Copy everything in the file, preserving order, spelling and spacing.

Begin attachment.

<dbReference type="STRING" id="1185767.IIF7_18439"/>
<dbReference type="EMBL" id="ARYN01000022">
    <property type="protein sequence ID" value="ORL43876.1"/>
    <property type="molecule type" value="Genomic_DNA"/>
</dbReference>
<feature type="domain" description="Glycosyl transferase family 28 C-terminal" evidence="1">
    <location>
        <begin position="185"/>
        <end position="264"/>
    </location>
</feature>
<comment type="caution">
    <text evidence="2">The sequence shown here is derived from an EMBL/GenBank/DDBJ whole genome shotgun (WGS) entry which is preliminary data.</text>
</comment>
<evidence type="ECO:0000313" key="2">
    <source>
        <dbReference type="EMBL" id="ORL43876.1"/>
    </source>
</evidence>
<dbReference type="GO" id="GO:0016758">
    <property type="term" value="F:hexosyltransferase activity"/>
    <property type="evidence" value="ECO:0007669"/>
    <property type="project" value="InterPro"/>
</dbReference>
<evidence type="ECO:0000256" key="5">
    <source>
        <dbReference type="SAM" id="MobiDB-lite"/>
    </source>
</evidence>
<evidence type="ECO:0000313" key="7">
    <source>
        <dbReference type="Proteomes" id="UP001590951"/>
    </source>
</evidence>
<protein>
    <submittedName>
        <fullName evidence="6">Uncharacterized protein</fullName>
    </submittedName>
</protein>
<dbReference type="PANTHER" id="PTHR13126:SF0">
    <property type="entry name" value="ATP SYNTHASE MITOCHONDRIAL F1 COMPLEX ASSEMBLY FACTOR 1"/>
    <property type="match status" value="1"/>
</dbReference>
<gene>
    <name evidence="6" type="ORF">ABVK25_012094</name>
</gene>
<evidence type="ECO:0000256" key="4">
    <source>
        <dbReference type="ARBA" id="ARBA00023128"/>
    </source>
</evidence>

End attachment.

<dbReference type="STRING" id="1185767.IIF7_18439"/>
<dbReference type="EMBL" id="ARYN01000022">
    <property type="protein sequence ID" value="ORL43876.1"/>
    <property type="molecule type" value="Genomic_DNA"/>
</dbReference>
<feature type="domain" description="Glycosyl transferase family 28 C-terminal" evidence="1">
    <location>
        <begin position="185"/>
        <end position="264"/>
    </location>
</feature>
<comment type="caution">
    <text evidence="2">The sequence shown here is derived from an EMBL/GenBank/DDBJ whole genome shotgun (WGS) entry which is preliminary data.</text>
</comment>
<evidence type="ECO:0000313" key="2">
    <source>
        <dbReference type="EMBL" id="ORL43876.1"/>
    </source>
</evidence>
<dbReference type="GO" id="GO:0016758">
    <property type="term" value="F:hexosyltransferase activity"/>
    <property type="evidence" value="ECO:0007669"/>
    <property type="project" value="InterPro"/>
</dbReference>
<evidence type="ECO:0000256" key="5">
    <source>
        <dbReference type="SAM" id="MobiDB-lite"/>
    </source>
</evidence>
<evidence type="ECO:0000313" key="7">
    <source>
        <dbReference type="Proteomes" id="UP001590951"/>
    </source>
</evidence>
<protein>
    <submittedName>
        <fullName evidence="6">Uncharacterized protein</fullName>
    </submittedName>
</protein>
<dbReference type="PANTHER" id="PTHR13126:SF0">
    <property type="entry name" value="ATP SYNTHASE MITOCHONDRIAL F1 COMPLEX ASSEMBLY FACTOR 1"/>
    <property type="match status" value="1"/>
</dbReference>
<gene>
    <name evidence="6" type="ORF">ABVK25_012094</name>
</gene>
<evidence type="ECO:0000256" key="4">
    <source>
        <dbReference type="ARBA" id="ARBA00023128"/>
    </source>
</evidence>